Jason Beaubien

Jason Beaubien is NPR's Global Health and Development Correspondent on the Science Desk.

In this role, he reports on a range of issues across the world. He's covered the plight of Rohingya refugees in Bangladesh, mass cataract surgeries in Ethiopia, abortion in El Salvador, poisonous gold mines in Nigeria, drug-resistant malaria in Myanmar and tuberculosis in Tajikistan. He was part of a team of reporters at NPR that won a Peabody Award in 2015 for their extensive coverage of the West Africa Ebola outbreak. His current beat also examines development issues including why Niger has the highest birth rate in the world, can private schools serve some of the poorest kids on the planet and the links between obesity and economic growth.

Prior to becoming the Global Health and Development Correspondent in 2012, Beaubien spent four years based in Mexico City covering Mexico, Central America and the Caribbean. In that role, Beaubien filed stories on politics in Cuba, the 2010 Haitian earthquake, the FMLN victory in El Salvador, the world's richest man and Mexico's brutal drug war.

For his first multi-part series as the Mexico City correspondent, Beaubien drove the length of the U.S./Mexico border making a point to touch his toes in both oceans. The stories chronicled the economic, social and political changes along the violent frontier.

In 2002, Beaubien joined NPR after volunteering to cover a coup attempt in the Ivory Coast. Over the next four years, Beaubien worked as a foreign correspondent in sub-Saharan Africa, visiting 27 countries on the continent. His reporting ranged from poverty on the world's poorest continent, the HIV in the epicenter of the epidemic, and the all-night a cappella contests in South Africa, to Afro-pop stars in Nigeria and a trial of white mercenaries in Equatorial Guinea.

During this time, he covered the famines and wars of Africa, as well as inspiring preachers and Nobel laureates. Beaubien was one of the first journalists to report on the huge exodus of people out of Sudan's Darfur region into Chad, as villagers fled some of the initial attacks by the Janjawid. He reported extensively on the steady deterioration of Zimbabwe and still has a collection of worthless Zimbabwean currency.

In 2006, Beaubien was awarded a Knight-Wallace fellowship at the University of Michigan to study the relationship between the developed and the developing world.

Beaubien grew up in Maine, started his radio career as an intern at NPR Member Station KQED in San Francisco and worked at WBUR in Boston before joining NPR.

In some places in the world right now, getting tested for COVID-19 remains difficult or nearly impossible. In Rwanda, you might just get tested randomly as you're going down the street.

Copyright 2020 NPR. To see more, visit https://www.npr.org.

AILSA CHANG, HOST:

Today the Trump administration formally notified the United Nations that it is pulling out of the World Health Organization. For more on this move, NPR's global health correspondent Jason Beaubien joins us now.

Hey, Jason.

Chile looked as if it were well prepared to deal with the new coronavirus.

It's a rich country — classified as high income by the World Bank. Life expectancy is roughly 80 years — better than the United States'. It has a solid, modern health care system, and when the outbreak began spreading, officials made sure they had plenty of ventilators and intensive care beds at the ready.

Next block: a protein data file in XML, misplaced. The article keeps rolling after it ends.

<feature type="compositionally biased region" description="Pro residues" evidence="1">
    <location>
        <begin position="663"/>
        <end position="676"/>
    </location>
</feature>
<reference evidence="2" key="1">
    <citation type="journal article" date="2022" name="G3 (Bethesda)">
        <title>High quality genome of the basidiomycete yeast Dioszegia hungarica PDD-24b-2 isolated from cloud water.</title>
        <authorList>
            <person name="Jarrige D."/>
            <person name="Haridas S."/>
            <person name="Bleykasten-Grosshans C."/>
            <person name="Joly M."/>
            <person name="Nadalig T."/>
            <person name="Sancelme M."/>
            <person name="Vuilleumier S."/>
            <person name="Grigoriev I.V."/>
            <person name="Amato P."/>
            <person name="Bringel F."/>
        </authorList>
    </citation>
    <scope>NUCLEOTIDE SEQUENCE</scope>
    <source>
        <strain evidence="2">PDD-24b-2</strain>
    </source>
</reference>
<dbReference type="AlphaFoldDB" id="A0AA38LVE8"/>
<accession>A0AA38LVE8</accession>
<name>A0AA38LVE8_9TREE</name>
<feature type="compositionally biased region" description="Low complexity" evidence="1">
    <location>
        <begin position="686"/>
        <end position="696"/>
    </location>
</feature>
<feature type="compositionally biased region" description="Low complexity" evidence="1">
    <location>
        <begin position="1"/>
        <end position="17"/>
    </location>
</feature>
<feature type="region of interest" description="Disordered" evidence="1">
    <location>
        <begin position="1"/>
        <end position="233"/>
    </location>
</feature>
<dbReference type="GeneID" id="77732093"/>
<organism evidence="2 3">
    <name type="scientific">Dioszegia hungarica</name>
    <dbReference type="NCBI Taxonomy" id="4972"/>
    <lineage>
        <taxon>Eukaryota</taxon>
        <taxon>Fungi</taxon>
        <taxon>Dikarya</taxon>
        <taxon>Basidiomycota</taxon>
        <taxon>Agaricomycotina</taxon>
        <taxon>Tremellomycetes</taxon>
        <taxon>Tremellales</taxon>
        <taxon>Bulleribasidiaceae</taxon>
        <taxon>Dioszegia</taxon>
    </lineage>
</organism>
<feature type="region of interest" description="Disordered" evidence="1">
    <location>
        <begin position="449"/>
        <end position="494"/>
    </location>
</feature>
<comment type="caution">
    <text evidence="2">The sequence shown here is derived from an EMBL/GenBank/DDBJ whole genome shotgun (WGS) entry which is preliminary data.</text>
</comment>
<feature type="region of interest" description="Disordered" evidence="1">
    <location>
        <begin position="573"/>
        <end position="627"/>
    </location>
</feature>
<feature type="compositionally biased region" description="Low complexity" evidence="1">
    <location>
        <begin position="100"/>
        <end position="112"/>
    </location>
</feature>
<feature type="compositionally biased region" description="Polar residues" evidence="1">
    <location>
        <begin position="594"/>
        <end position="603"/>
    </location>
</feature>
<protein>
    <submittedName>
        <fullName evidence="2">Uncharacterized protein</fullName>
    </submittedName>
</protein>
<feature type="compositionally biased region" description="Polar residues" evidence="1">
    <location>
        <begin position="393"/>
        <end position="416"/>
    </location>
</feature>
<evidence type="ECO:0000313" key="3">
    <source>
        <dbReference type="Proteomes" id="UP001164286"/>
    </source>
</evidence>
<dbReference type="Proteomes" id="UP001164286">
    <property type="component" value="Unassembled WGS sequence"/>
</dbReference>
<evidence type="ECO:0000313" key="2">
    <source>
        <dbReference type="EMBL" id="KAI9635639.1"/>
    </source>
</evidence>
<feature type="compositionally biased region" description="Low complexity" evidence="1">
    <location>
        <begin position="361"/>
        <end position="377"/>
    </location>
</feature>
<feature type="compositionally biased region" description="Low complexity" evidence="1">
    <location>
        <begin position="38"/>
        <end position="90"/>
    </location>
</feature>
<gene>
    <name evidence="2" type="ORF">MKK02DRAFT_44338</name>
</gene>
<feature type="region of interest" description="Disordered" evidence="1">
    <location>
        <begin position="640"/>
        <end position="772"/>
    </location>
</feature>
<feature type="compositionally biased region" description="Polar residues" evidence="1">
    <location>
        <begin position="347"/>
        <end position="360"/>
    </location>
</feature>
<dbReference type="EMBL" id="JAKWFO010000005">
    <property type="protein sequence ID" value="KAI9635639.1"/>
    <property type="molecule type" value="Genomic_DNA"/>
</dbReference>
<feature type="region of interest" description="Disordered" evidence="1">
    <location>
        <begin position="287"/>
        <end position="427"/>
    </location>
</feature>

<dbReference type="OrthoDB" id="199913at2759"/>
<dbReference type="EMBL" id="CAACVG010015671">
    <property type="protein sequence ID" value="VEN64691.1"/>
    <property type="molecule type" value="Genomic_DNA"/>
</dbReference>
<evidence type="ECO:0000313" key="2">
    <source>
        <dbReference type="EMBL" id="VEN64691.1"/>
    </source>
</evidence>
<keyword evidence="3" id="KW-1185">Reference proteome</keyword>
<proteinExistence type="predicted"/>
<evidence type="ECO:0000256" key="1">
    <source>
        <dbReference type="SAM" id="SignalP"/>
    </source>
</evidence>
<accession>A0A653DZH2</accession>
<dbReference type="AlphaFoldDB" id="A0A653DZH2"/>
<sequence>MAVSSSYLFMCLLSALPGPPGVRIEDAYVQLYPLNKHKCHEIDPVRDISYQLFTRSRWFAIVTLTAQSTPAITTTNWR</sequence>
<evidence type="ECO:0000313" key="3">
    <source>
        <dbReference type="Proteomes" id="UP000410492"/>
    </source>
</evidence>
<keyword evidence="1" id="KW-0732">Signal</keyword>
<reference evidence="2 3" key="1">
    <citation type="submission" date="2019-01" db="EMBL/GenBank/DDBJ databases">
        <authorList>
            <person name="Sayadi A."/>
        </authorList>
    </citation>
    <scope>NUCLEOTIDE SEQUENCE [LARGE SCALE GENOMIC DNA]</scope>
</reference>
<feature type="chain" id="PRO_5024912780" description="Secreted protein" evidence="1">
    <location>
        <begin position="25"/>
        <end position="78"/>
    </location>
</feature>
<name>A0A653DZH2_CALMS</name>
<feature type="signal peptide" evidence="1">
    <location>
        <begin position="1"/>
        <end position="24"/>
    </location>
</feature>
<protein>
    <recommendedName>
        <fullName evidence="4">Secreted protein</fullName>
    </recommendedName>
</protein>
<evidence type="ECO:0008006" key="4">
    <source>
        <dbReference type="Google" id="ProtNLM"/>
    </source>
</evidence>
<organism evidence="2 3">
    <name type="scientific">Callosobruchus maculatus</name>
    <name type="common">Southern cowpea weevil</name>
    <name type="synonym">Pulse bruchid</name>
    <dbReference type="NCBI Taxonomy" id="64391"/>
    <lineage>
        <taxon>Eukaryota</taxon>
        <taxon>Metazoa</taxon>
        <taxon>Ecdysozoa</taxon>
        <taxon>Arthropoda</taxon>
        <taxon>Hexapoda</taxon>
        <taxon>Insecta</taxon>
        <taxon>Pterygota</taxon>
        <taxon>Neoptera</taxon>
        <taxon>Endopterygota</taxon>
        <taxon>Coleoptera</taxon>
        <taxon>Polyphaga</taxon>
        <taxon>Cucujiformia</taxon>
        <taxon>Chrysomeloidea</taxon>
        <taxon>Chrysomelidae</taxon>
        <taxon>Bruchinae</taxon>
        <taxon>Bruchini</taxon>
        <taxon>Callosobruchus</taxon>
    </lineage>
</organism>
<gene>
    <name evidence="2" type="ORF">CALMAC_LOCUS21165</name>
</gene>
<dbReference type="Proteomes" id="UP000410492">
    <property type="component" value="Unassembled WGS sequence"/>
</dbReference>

Why the coronavirus appears to affect children differently than it affects adults is one of the great mysteries of the current pandemic.

And it's a question that Rosalind Eggo, an assistant professor of mathematical modeling from the London School of Hygiene and Tropical Medicine, and her colleagues have tried to answer.

"What we found was that people under 20 were about half as susceptible to infection as people over 20," Eggo says.

Efforts are underway in Washington to revamp U.S. foreign aid in the wake of the coronavirus.

Proposals from both the White House and the Senate would shift billions of dollars in foreign assistance, consolidate control over U.S. humanitarian aid in the State Department and — according to one former top aid official — undermine the lifesaving work of USAID.

Two new papers published in the journal Nature say that lockdowns put in place to slow the spread of the coronavirus were highly effective, prevented tens of millions of infections and saved millions of lives.

Copyright 2020 NPR. To see more, visit https://www.npr.org.

MARY LOUISE KELLY, HOST:

This afternoon, President Trump said he is severing U.S. ties with the World Health Organization over the U.N. agency's handling of the coronavirus pandemic.

(SOUNDBITE OF ARCHIVED RECORDING)

Over the past month, Hong Kong has averaged one new confirmed coronavirus case a day.

Taiwan has reported only one case in the past three weeks. The situation is similar in Vietnam. Although the number of coronavirus cases continues to grow globally, there are places that have managed to successfully control COVID-19.

New Zealand's triumph

The World Health Organization says it is temporarily halting its clinical trials that use hydroxychloroquine to treat COVID-19 patients over published concerns that the drug may do more harm than good.

The move comes after the medical journal The Lancet reported on Friday that patients getting hydroxychloroquine were dying at higher rates than other coronavirus patients.

The World Health Organization's annual oversight convention will be held by teleconference beginning Monday, as the worst pandemic in modern history continues around the globe.

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